What Is Classical Growth Theory?

Classical growth theory is a modern category of economic theory that is applied to the work of several economists who wrote about the process and sources of economic growth in their time, roughly the 18th and 19th centuries. Two important theorists associated with these ideas include Adam Smith and David Ricardo.

Key Takeaways

  • Classical growth theory was developed by (mostly British) economists during the Industrial Revolution.
  • Classical growth theory explains economic growth as a result of capital accumulation and the reinvestment of profits derived from specialization, the division of labor, and the pursuit of comparative advantage.
  • The conclusions of classical growth theory supported the ideas of free trade among nations, individual free enterprise, and respect for the accumulation of private property.

Understanding Classical Growth Theory

Classical growth theory was developed alongside the Industrial Revolution in Great Britain. Analysis of the process of economic growth was a central focus of these classical economists. Classical economists sought to provide an account of the broad forces that influenced economic growth and of the mechanisms underlying the growth process.

The division of labor, the gains from trade, and the accumulation of capital were seen as the main driving forces of economic growth. Productive investment and the reinvestment of profits were the mechanisms that produced continuous economic growth, so changes in the rate of profit were a decisive reference point for an analysis of the long-term evolution of the economy. 

They argued that individual initiative, under freely competitive conditions to promote individual ends, would produce beneficial results to society as a whole. Their conclusions supported the adoption of free trade, respect for private property, and individual free enterprise. Meanwhile, conflicting economic interests could be reconciled by the operation of competitive market forces and the limited activity of responsible government. 

These economists' ideas diverged from previous economic ways of thinking. Their critique of feudal society that came before them was based on the observation among others: that a large portion of the social product was not so well invested but was consumed unproductively by the ruling class. They followed the French physiocrats in studying the economic welfare of a nation as a whole, as opposed to the mercantilist focus on the accumulation of gold for the king. They split from the physiocrats by focusing on, and celebrating, industry and capital accumulation as a source of economic prosperity.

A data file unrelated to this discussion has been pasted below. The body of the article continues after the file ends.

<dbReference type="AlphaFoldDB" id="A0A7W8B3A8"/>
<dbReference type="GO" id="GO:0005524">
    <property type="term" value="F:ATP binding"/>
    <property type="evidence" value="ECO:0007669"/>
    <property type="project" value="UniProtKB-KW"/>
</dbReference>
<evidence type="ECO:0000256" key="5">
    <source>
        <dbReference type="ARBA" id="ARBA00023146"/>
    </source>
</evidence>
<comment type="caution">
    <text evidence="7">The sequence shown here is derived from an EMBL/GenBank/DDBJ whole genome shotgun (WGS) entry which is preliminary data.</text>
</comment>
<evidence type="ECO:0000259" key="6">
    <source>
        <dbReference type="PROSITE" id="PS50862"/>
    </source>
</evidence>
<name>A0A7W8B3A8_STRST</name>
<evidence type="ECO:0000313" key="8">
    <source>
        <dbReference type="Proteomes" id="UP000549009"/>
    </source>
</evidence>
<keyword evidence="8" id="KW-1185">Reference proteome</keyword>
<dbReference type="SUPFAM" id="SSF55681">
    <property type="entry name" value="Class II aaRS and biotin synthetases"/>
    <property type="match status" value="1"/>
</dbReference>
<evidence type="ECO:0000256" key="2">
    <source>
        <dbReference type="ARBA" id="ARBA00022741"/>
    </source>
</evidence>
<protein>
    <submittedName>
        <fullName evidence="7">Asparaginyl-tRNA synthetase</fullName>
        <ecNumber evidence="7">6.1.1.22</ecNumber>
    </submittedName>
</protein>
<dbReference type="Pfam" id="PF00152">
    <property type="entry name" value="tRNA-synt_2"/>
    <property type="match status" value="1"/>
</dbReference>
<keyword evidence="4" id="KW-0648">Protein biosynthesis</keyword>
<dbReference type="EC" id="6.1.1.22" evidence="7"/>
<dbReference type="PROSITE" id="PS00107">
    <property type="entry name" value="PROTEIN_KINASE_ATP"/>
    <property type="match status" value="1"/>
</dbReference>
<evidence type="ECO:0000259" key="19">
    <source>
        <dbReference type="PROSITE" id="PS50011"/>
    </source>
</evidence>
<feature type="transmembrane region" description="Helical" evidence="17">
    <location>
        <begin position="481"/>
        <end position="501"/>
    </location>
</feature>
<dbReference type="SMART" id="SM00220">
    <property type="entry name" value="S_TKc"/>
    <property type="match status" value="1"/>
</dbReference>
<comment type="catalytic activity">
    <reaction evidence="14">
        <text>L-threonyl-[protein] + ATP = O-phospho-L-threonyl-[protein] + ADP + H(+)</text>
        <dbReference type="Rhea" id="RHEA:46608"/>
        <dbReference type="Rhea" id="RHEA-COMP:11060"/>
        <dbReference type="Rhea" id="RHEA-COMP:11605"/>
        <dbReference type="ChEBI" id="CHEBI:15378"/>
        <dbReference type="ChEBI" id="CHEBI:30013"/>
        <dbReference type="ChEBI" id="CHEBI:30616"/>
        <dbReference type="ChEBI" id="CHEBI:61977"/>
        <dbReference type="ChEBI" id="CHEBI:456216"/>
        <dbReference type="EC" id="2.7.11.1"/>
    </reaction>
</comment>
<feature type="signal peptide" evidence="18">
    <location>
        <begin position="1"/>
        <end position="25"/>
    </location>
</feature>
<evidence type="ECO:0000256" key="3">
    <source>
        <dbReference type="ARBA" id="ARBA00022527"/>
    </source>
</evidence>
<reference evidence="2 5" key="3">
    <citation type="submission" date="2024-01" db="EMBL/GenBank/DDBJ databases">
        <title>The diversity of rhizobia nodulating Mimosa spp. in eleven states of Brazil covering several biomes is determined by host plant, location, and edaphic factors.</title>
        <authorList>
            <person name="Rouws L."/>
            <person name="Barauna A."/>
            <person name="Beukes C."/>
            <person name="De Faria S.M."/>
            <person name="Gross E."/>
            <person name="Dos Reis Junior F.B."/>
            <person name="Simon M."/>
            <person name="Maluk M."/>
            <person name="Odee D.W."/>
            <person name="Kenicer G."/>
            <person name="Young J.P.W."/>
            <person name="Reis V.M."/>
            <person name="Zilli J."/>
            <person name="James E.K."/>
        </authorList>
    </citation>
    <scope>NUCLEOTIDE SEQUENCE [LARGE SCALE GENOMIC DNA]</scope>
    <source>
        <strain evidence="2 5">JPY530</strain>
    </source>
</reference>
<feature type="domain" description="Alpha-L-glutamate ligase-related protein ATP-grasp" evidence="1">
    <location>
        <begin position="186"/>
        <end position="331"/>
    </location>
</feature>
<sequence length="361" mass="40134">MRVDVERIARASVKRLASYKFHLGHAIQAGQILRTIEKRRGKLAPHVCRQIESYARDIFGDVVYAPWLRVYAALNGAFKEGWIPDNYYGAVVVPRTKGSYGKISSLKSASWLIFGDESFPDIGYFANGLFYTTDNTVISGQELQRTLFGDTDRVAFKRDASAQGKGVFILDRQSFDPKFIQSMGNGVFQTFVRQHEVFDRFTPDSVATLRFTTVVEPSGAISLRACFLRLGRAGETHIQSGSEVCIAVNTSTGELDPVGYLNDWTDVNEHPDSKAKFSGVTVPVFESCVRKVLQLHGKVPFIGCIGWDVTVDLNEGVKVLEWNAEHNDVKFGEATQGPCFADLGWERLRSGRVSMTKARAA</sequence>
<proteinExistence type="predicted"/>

Adam Smith and the Wealth of Nations

Scottish economist Adam Smith was the leading figure of the classical theory of growth. Smith wrote that the division of labor among workers into more specialized tasks was the driver of growth in the transition to an industrial, capitalist economy. As the Industrial Revolution matured, Smith argued that the availability of specialized tools and equipment would allow workers to further specialize and thereby increase their productivity. In order for this to happen, ongoing capital accumulation was necessary, which depended on the owners of capital being able to keep and reinvest profits from their investments. He explained this process with the metaphor of the "invisible hand" of profits, which would push capitalists to engage in this process of investment, productivity gains, and reinvestment by seeking their own personal gain, and indirectly the benefit of the entire nation.

David Ricardo and the Gains from Trade

David Ricardo extended Smith's theory to demonstrate how trade could lead to further economic prosperity on top of the gains from specialization and the division of labor. He developed the concept of comparative advantage as a basis for specialization and applied this not only to workers in a single economy but to separate nations that could trade with one another. Ricardo argued that by specializing in activities for which they each had the lowest opportunity cost and then trading their surplus product, nations (and by extension workers and firms within an economy) could all be made better off. Ricardo's theory of comparative advantage strengthened the foundation of Smith's theory of specialization and division of labor as a source of economic growth.